(Bloomberg) -- Japanese stocks slid as the yen rose after a strong earthquake struck Osaka and woes lingered over a trade spat between the U.S. and China.
Electronics makers and machinery companies weighed most heavily on the benchmark Topix gauge. Several companies including Kubota Corp. reported a temporary operations halt at their Osaka facilities after the temblor with a 6.1 magnitude hit the city at 7:58 a.m. local time. JXTG Holdings, which said it stopped its Osaka refinery, fell more than 4 percent. Sumitomo Osaka Cement Co. rose more than 3 percent.
Stocks like JXTG are “being sold at the moment as the level of damage is unclear,” said Yutaka Takahashi, a Tokyo-based market analyst at Kyokuto Securities Inc. For the gainers, “we don’t know the extent of the damages caused from the Osaka quake but the need to strengthen resilience to earthquakes may be on the rise,” he noted.
Oil explorers also fell following a dip in global crude prices. U.S. President Donald Trump said on Friday new tariffs on Chinese imports would take effect from July 6. In response, China said it would charge tariffs of the “same scale and intensity” on goods from the U.S.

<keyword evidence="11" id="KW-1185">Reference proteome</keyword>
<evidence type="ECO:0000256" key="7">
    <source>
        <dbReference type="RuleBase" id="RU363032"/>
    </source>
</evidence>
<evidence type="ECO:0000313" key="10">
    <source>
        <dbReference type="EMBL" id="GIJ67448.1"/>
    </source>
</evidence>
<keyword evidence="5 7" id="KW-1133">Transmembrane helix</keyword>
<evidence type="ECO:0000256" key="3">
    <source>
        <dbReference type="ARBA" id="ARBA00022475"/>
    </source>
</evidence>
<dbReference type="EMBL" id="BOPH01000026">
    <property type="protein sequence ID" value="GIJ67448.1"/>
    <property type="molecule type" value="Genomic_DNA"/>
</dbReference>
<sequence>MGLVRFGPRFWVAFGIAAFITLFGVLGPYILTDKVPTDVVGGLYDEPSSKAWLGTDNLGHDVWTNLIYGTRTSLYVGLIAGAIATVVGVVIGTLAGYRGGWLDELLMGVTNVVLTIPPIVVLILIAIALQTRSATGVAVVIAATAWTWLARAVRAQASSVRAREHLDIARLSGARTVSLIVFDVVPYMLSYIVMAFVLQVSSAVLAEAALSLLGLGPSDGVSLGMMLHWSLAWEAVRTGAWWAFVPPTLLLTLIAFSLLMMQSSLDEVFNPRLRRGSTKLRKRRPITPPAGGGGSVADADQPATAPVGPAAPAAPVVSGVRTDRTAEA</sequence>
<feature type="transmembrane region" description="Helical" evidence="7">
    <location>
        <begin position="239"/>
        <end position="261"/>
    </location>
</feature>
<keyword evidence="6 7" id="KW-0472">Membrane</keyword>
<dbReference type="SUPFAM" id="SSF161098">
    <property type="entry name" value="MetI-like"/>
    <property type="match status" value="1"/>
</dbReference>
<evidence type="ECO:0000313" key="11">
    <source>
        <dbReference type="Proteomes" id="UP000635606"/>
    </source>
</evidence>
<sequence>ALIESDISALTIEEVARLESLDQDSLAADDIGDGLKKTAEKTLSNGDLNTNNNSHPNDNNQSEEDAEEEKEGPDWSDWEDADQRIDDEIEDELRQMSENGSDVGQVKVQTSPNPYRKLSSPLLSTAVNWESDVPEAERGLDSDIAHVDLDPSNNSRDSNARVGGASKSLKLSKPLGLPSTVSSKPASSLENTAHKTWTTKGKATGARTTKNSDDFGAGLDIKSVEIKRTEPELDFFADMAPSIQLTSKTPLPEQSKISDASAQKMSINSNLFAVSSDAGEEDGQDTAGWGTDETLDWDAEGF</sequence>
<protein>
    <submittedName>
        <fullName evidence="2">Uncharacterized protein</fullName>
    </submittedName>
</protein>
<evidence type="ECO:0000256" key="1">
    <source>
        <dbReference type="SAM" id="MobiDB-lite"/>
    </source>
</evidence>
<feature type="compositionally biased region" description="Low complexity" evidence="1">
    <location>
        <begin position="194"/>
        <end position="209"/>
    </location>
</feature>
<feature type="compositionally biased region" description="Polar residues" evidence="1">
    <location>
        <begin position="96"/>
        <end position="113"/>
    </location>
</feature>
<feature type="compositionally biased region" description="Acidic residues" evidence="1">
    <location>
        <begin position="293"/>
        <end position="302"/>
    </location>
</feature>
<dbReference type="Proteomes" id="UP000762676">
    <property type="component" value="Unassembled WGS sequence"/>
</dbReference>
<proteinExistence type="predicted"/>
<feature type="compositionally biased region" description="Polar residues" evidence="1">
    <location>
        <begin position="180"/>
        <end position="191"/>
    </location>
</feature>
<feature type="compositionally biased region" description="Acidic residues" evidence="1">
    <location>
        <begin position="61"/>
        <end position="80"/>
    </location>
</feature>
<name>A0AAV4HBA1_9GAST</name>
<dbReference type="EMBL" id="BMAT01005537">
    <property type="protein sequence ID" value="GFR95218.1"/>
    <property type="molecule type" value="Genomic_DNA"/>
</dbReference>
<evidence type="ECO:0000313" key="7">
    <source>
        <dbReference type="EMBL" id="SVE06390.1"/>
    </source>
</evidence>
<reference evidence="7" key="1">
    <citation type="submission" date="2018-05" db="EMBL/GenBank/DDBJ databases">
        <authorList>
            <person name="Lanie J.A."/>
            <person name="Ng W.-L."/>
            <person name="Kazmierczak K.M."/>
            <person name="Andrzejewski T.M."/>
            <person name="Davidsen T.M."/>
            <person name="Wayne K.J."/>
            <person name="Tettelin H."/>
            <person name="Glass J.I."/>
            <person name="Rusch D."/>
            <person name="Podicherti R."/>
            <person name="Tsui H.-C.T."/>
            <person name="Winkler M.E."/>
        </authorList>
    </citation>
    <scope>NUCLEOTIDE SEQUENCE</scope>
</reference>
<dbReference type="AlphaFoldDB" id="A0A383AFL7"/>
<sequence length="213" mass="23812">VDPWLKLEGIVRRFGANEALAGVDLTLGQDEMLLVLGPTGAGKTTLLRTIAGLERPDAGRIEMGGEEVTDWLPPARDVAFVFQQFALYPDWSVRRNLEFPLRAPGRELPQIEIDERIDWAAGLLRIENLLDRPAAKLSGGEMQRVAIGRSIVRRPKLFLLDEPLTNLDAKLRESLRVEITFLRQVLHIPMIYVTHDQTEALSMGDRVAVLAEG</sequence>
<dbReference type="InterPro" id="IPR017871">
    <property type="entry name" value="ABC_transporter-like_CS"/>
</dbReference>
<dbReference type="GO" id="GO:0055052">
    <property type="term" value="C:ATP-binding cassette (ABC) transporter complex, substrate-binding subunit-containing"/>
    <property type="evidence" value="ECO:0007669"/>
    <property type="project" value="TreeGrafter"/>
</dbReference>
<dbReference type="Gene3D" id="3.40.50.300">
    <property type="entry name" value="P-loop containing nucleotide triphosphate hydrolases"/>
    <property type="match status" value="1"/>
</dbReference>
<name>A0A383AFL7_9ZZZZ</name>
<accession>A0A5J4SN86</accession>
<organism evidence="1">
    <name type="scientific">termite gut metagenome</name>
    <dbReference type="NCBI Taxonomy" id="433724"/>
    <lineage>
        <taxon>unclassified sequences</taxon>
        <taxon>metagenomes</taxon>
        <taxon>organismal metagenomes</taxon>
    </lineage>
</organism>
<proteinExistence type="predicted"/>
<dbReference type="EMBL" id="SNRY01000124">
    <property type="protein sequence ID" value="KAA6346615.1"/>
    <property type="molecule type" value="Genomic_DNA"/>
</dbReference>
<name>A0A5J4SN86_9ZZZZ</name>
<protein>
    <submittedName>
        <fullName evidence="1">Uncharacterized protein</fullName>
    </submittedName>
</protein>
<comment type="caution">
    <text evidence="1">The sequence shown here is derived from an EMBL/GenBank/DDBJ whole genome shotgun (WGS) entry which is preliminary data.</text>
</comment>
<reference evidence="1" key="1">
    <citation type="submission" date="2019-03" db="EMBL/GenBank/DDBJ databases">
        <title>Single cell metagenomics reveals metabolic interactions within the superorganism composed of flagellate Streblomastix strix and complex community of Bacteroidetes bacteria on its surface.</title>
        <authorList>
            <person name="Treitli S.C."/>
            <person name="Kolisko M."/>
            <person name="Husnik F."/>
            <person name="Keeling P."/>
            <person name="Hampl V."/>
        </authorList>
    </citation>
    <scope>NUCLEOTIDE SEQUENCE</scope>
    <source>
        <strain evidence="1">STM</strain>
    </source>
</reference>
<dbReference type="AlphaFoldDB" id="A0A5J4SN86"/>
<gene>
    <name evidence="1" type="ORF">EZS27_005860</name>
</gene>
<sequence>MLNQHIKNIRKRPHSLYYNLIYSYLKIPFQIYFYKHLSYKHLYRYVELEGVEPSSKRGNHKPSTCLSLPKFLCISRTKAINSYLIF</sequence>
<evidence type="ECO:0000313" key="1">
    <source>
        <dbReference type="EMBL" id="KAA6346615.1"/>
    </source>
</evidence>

“It looks like the implementation of tariffs on both China and the U.S. is unavoidable,” said Shoji Hirakawa, chief global strategist at Tokai Tokyo Research Institute Co.
- Topix index -1% to 1,771.43 at the close in Tokyo after falling by as much as 1.3%
- Nikkei 225 -0.8% to 22,680.33
- Yen +0.2% at 110.50 versus dollar
- Electronics makers: Sony -1.6%, Hitachi -3.1%
- Machinery companies: Komatsu -3.9%
- Kubota -4.1% after it suspends operations at 2 facilities on quake
- Oil explorers: Inpex -2.1%, Japan Petroleum Exploration -3.6%
- Sumitomo Osaka Cement +3.2%, top performer on Nikkei 225
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